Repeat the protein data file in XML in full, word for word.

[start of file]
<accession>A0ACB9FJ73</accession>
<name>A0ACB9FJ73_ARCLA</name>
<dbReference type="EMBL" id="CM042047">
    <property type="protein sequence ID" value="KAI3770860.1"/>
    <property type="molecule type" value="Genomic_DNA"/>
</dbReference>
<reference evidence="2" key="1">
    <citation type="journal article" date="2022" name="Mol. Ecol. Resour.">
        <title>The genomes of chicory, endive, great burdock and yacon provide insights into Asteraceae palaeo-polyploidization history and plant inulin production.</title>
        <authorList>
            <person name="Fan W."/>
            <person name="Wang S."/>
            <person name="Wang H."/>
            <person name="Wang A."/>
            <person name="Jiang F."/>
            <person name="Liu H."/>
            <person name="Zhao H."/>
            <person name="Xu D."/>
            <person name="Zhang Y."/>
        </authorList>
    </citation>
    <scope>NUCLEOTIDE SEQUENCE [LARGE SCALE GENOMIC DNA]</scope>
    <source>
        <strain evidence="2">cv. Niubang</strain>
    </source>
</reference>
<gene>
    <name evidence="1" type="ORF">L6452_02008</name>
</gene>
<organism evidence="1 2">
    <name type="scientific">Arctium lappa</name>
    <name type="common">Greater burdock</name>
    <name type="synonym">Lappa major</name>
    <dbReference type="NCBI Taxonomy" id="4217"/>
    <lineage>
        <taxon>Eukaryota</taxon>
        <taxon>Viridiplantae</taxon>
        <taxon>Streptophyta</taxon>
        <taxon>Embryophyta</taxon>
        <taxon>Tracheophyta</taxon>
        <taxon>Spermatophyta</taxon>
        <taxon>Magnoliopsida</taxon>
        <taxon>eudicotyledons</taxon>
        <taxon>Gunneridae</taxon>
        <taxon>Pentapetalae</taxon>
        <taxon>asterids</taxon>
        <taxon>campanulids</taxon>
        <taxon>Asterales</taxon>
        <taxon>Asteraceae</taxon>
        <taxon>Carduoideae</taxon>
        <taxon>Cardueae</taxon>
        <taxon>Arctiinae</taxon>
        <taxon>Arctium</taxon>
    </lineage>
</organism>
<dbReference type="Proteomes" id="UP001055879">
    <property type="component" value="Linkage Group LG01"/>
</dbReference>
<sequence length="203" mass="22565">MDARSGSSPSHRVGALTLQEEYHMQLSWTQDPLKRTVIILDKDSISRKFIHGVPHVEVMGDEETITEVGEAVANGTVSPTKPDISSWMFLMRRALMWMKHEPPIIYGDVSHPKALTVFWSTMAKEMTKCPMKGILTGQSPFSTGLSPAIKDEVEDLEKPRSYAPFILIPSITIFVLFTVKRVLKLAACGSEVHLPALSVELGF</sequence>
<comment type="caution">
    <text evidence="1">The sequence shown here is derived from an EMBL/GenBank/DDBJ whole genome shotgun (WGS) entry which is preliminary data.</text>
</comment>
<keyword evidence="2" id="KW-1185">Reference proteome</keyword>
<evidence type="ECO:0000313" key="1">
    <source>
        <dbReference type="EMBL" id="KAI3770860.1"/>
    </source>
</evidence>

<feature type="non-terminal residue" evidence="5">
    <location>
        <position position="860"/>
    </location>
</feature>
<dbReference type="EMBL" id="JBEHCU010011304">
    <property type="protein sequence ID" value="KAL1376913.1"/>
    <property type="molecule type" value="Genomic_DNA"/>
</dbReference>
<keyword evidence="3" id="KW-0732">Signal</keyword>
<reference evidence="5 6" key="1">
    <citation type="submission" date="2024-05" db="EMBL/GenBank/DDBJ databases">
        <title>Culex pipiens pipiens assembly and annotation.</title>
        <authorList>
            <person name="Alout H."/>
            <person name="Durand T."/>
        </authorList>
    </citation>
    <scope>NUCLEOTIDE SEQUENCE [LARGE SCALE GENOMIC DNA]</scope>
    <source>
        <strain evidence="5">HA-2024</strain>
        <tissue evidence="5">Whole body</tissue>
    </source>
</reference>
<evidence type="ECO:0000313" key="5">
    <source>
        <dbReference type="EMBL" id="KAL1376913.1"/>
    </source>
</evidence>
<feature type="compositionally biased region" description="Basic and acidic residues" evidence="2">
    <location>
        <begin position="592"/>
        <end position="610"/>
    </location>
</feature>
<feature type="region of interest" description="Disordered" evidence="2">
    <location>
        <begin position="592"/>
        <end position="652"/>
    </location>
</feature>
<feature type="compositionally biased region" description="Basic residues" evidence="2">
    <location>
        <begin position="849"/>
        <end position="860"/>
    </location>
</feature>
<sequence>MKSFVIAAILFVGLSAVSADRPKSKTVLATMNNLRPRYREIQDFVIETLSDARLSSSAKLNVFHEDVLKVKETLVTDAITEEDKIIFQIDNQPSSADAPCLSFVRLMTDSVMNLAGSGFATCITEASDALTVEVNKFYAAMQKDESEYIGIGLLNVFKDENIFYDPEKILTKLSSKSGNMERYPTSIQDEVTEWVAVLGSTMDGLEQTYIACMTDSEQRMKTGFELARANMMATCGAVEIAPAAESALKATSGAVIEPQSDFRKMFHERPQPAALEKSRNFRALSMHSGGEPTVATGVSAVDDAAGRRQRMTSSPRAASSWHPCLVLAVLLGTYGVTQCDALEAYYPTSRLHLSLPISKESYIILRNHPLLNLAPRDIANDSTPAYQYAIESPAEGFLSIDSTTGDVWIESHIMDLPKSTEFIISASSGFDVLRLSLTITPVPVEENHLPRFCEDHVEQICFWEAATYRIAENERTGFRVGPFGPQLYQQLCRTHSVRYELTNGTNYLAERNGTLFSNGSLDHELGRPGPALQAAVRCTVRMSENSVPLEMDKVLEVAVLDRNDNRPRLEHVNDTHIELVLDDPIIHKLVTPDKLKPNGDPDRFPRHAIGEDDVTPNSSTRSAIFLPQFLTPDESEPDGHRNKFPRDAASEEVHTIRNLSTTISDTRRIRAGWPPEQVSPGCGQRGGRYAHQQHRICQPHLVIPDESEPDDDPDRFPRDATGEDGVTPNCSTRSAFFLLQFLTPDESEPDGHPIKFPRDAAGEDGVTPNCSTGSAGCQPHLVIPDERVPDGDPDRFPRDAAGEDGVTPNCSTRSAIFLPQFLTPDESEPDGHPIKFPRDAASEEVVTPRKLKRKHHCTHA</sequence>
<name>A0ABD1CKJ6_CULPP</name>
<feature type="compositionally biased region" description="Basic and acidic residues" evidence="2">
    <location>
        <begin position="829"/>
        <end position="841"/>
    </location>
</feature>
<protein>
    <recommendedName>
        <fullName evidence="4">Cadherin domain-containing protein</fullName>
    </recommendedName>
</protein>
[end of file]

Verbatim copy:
<accession>A0ACB9FJ73</accession>
<name>A0ACB9FJ73_ARCLA</name>
<dbReference type="EMBL" id="CM042047">
    <property type="protein sequence ID" value="KAI3770860.1"/>
    <property type="molecule type" value="Genomic_DNA"/>
</dbReference>
<reference evidence="2" key="1">
    <citation type="journal article" date="2022" name="Mol. Ecol. Resour.">
        <title>The genomes of chicory, endive, great burdock and yacon provide insights into Asteraceae palaeo-polyploidization history and plant inulin production.</title>
        <authorList>
            <person name="Fan W."/>
            <person name="Wang S."/>
            <person name="Wang H."/>
            <person name="Wang A."/>
            <person name="Jiang F."/>
            <person name="Liu H."/>
            <person name="Zhao H."/>
            <person name="Xu D."/>
            <person name="Zhang Y."/>
        </authorList>
    </citation>
    <scope>NUCLEOTIDE SEQUENCE [LARGE SCALE GENOMIC DNA]</scope>
    <source>
        <strain evidence="2">cv. Niubang</strain>
    </source>
</reference>
<gene>
    <name evidence="1" type="ORF">L6452_02008</name>
</gene>
<organism evidence="1 2">
    <name type="scientific">Arctium lappa</name>
    <name type="common">Greater burdock</name>
    <name type="synonym">Lappa major</name>
    <dbReference type="NCBI Taxonomy" id="4217"/>
    <lineage>
        <taxon>Eukaryota</taxon>
        <taxon>Viridiplantae</taxon>
        <taxon>Streptophyta</taxon>
        <taxon>Embryophyta</taxon>
        <taxon>Tracheophyta</taxon>
        <taxon>Spermatophyta</taxon>
        <taxon>Magnoliopsida</taxon>
        <taxon>eudicotyledons</taxon>
        <taxon>Gunneridae</taxon>
        <taxon>Pentapetalae</taxon>
        <taxon>asterids</taxon>
        <taxon>campanulids</taxon>
        <taxon>Asterales</taxon>
        <taxon>Asteraceae</taxon>
        <taxon>Carduoideae</taxon>
        <taxon>Cardueae</taxon>
        <taxon>Arctiinae</taxon>
        <taxon>Arctium</taxon>
    </lineage>
</organism>
<dbReference type="Proteomes" id="UP001055879">
    <property type="component" value="Linkage Group LG01"/>
</dbReference>
<sequence length="203" mass="22565">MDARSGSSPSHRVGALTLQEEYHMQLSWTQDPLKRTVIILDKDSISRKFIHGVPHVEVMGDEETITEVGEAVANGTVSPTKPDISSWMFLMRRALMWMKHEPPIIYGDVSHPKALTVFWSTMAKEMTKCPMKGILTGQSPFSTGLSPAIKDEVEDLEKPRSYAPFILIPSITIFVLFTVKRVLKLAACGSEVHLPALSVELGF</sequence>
<comment type="caution">
    <text evidence="1">The sequence shown here is derived from an EMBL/GenBank/DDBJ whole genome shotgun (WGS) entry which is preliminary data.</text>
</comment>
<keyword evidence="2" id="KW-1185">Reference proteome</keyword>
<evidence type="ECO:0000313" key="1">
    <source>
        <dbReference type="EMBL" id="KAI3770860.1"/>
    </source>
</evidence>

<feature type="non-terminal residue" evidence="5">
    <location>
        <position position="860"/>
    </location>
</feature>
<dbReference type="EMBL" id="JBEHCU010011304">
    <property type="protein sequence ID" value="KAL1376913.1"/>
    <property type="molecule type" value="Genomic_DNA"/>
</dbReference>
<keyword evidence="3" id="KW-0732">Signal</keyword>
<reference evidence="5 6" key="1">
    <citation type="submission" date="2024-05" db="EMBL/GenBank/DDBJ databases">
        <title>Culex pipiens pipiens assembly and annotation.</title>
        <authorList>
            <person name="Alout H."/>
            <person name="Durand T."/>
        </authorList>
    </citation>
    <scope>NUCLEOTIDE SEQUENCE [LARGE SCALE GENOMIC DNA]</scope>
    <source>
        <strain evidence="5">HA-2024</strain>
        <tissue evidence="5">Whole body</tissue>
    </source>
</reference>
<evidence type="ECO:0000313" key="5">
    <source>
        <dbReference type="EMBL" id="KAL1376913.1"/>
    </source>
</evidence>
<feature type="compositionally biased region" description="Basic and acidic residues" evidence="2">
    <location>
        <begin position="592"/>
        <end position="610"/>
    </location>
</feature>
<feature type="region of interest" description="Disordered" evidence="2">
    <location>
        <begin position="592"/>
        <end position="652"/>
    </location>
</feature>
<feature type="compositionally biased region" description="Basic residues" evidence="2">
    <location>
        <begin position="849"/>
        <end position="860"/>
    </location>
</feature>
<sequence>MKSFVIAAILFVGLSAVSADRPKSKTVLATMNNLRPRYREIQDFVIETLSDARLSSSAKLNVFHEDVLKVKETLVTDAITEEDKIIFQIDNQPSSADAPCLSFVRLMTDSVMNLAGSGFATCITEASDALTVEVNKFYAAMQKDESEYIGIGLLNVFKDENIFYDPEKILTKLSSKSGNMERYPTSIQDEVTEWVAVLGSTMDGLEQTYIACMTDSEQRMKTGFELARANMMATCGAVEIAPAAESALKATSGAVIEPQSDFRKMFHERPQPAALEKSRNFRALSMHSGGEPTVATGVSAVDDAAGRRQRMTSSPRAASSWHPCLVLAVLLGTYGVTQCDALEAYYPTSRLHLSLPISKESYIILRNHPLLNLAPRDIANDSTPAYQYAIESPAEGFLSIDSTTGDVWIESHIMDLPKSTEFIISASSGFDVLRLSLTITPVPVEENHLPRFCEDHVEQICFWEAATYRIAENERTGFRVGPFGPQLYQQLCRTHSVRYELTNGTNYLAERNGTLFSNGSLDHELGRPGPALQAAVRCTVRMSENSVPLEMDKVLEVAVLDRNDNRPRLEHVNDTHIELVLDDPIIHKLVTPDKLKPNGDPDRFPRHAIGEDDVTPNSSTRSAIFLPQFLTPDESEPDGHRNKFPRDAASEEVHTIRNLSTTISDTRRIRAGWPPEQVSPGCGQRGGRYAHQQHRICQPHLVIPDESEPDDDPDRFPRDATGEDGVTPNCSTRSAFFLLQFLTPDESEPDGHPIKFPRDAAGEDGVTPNCSTGSAGCQPHLVIPDERVPDGDPDRFPRDAAGEDGVTPNCSTRSAIFLPQFLTPDESEPDGHPIKFPRDAASEEVVTPRKLKRKHHCTHA</sequence>
<name>A0ABD1CKJ6_CULPP</name>
<feature type="compositionally biased region" description="Basic and acidic residues" evidence="2">
    <location>
        <begin position="829"/>
        <end position="841"/>
    </location>
</feature>
<protein>
    <recommendedName>
        <fullName evidence="4">Cadherin domain-containing protein</fullName>
    </recommendedName>
</protein>